the evaluation process. Contact your state deaf-blind project to find out more
information about evaluations for children with deaf-blindness and tools for
you and the evaluation team. You can find your state deaf-blind project by
going to the website of the National Consortium on Deaf-Blindness at and clicking on your state, or call 800-438-9376.
For more information about or help with the referral and evaluation process,
you should contact your state Parent Training and Information Center (PTI).
You can find your state’s PTI at .
For more detailed information about evaluation and other educational
services for children with deaf-blindness, go to
educational-service-guidelines to access Deafblindness: Educational Service
Guidelines. In terms of evaluation, these guidelines include:
Chapter 1 Foundations
Issue IV. Educational professionals who provide assessments of students
who are deafblind should understand the impact of combined vision and
hearing losses and be able to communicate using students’ forms of
Issue V. Educators should value family members as equal partners in
educational planning for students who are deafblind.
  What areas will be evaluated?
Chapter 2 Education Personnel
Issue VII. Educational personnel should ensure appropriate participation of
communication support personnel in all facets of the educational process for
students who are deafblind.
Issue VIII. Educational personnel should be knowledgeable about assistive
devices and technology appropriate for students who are deafblind.
Chapter 3 Assessment
Issue I. Assessors/evaluators should have knowledge of the impact of
deafblindness on learning and have the expertise to select, administer, and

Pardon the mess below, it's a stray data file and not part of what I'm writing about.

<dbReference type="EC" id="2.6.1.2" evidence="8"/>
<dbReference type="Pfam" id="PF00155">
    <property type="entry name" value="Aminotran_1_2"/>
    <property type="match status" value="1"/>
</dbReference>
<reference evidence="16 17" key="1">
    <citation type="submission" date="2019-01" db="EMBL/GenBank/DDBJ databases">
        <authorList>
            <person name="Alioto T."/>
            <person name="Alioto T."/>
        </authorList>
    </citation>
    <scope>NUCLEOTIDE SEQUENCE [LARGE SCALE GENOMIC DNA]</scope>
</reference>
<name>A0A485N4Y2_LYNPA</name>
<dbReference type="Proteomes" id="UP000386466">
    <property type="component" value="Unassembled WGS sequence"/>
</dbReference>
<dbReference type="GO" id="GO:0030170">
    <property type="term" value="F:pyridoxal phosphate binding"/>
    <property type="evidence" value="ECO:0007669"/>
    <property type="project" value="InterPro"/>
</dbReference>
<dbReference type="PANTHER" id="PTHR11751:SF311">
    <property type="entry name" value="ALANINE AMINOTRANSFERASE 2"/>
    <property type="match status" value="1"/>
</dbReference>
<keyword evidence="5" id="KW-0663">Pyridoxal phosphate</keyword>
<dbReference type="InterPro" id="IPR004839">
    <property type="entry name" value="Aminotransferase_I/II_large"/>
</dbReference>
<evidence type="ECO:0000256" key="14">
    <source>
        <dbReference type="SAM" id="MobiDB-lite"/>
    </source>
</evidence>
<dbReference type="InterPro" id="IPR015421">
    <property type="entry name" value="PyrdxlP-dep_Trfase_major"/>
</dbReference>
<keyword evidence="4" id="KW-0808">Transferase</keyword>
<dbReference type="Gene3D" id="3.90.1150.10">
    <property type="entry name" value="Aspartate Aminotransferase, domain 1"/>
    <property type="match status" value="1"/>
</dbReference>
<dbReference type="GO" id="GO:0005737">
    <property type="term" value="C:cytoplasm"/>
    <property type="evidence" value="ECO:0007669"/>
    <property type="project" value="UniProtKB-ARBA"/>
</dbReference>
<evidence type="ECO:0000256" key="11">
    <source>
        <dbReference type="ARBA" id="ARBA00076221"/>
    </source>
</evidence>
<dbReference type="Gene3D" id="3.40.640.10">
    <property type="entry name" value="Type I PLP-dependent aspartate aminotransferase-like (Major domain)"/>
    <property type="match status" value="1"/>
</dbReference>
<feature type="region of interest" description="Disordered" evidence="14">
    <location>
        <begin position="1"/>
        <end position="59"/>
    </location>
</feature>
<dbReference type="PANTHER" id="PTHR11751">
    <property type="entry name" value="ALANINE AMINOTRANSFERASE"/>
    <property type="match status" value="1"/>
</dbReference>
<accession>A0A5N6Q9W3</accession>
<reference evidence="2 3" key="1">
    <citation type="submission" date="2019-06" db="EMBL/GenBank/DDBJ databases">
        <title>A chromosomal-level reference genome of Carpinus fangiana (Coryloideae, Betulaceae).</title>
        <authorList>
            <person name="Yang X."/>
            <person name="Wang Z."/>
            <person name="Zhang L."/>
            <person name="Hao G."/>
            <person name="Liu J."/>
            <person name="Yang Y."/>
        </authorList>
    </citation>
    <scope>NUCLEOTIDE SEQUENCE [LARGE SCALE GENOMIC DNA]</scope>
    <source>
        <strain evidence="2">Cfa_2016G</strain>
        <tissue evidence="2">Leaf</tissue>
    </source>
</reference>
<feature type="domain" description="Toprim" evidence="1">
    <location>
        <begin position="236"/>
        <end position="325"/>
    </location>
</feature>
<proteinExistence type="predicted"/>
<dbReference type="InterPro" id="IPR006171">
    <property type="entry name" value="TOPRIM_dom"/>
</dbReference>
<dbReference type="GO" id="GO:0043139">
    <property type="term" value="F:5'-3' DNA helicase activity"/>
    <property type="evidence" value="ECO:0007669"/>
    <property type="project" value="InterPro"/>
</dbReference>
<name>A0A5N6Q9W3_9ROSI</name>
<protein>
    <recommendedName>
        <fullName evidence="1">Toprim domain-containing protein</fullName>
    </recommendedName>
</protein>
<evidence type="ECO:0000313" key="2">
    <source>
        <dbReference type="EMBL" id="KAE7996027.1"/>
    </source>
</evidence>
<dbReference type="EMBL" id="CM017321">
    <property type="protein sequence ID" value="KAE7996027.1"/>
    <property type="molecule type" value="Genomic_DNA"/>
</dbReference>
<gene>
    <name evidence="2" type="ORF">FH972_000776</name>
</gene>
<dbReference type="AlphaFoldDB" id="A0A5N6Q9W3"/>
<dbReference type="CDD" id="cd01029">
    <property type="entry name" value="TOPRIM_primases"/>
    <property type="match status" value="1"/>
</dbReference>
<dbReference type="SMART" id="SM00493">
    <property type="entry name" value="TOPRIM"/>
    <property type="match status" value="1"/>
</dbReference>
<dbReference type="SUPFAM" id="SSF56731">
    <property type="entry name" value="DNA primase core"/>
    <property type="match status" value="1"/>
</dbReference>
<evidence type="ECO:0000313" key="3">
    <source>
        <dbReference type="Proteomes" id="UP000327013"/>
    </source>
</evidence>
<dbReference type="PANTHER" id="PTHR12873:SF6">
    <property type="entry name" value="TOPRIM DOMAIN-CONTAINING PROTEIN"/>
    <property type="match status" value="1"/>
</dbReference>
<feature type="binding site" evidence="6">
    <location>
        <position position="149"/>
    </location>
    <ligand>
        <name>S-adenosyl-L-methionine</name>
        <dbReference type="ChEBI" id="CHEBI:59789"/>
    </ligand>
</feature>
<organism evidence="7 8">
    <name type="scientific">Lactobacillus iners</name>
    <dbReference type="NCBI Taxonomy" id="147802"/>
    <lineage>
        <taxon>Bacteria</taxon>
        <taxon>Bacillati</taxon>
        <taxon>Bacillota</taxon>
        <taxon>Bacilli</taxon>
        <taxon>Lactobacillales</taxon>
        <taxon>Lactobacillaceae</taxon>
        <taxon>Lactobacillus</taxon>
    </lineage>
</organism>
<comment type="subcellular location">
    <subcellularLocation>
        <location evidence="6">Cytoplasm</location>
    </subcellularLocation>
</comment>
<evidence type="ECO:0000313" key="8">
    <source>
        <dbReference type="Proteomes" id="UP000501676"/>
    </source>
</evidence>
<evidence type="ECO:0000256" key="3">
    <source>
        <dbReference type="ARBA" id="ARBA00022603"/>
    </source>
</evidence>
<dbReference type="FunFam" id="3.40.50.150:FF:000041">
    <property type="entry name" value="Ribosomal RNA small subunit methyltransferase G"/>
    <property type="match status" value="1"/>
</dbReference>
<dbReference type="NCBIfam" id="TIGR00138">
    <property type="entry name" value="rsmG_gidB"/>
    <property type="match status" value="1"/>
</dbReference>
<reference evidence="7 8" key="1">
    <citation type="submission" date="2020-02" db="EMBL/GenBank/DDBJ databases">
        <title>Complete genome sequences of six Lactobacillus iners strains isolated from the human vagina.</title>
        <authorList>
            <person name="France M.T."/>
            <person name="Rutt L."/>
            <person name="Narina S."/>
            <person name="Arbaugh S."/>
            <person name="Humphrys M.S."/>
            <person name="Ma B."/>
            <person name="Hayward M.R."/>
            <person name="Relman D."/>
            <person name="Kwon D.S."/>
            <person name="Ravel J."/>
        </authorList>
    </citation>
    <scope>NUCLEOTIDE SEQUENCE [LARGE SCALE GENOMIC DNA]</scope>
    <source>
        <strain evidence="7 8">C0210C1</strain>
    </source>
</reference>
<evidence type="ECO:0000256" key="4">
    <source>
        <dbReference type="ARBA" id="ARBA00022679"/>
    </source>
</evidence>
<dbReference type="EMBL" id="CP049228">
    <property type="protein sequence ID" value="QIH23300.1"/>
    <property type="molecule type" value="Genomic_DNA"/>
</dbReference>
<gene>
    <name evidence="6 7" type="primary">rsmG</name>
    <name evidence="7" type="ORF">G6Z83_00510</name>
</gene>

interpret a variety of assessment approaches and data.
Issue II. Assessors/evaluators should understand and use a variety of
communication forms. They should have the ability to interpret and respond
to students’ forms, reasons and meanings of communication.
Issue III. Assessment and evaluation of students who are deafblind should
be a collaborative, comprehensive, and ongoing process that includes
authentic assessments.
Issue IV. Assessments and evaluations should occur across a variety of
natural environments (home, community, school) to determine students’
functional abilities (communication, self-care, vision and hearing, orientation
and mobility).
Issue V. Evaluation of literacy and numeracy abilities should be included in
the assessment process.

Issue VI. Assessors/evaluators should actively involve families in the
assessment process and give consideration to family cultures and values.
Issue VII. Assessment/evaluation should lead to ongoing planning and
implementation of the individualized education program.
Chapter 5 Supportive Structure and Administration
Issue V. State and local education agencies (SEAs and LEAs) should ensure
that students receive ongoing and appropriate assessments that will enable
educational teams to develop and implement individualized education
The evaluation of your child with deaf-blindness for special education, if it is
done well, will give you and the school team the information you need to
develop an appropriate plan for services that builds on your child’s strengths
to address their needs. The National Dissemination Center for Children with
Disabilities (NICHCY) has more information on the evaluation of children
with disabilities.
CADRE, the National Center on Dispute Resolution in
Special Education, has resources that can help you work more effectively
with your child’s school, and prevent or resolve disputes.
Deafblindness: Educational Service Guidelines,
IDEA defines “deafblindness” as “concomitant hearing and visual impairments, the
combination of which causes such severe communication and other developmental and
educational needs that they cannot be accommodated in special education programs solely for
children with deafness or children with blindness.” Your child does not have to be totally deaf
or totally blind to qualify.
Deafblindness: Educational Service Guidelines, Chapter 1, Foundations, Issue IV.
Deafblindness; Educational Services Guidelines, Chapter 3, Assessment, Issue V.
Deafblindness: Educational Service Guidelines, Chapter 1, Foundations, Issue V; Chapter 3,
Assessment, Issue VI.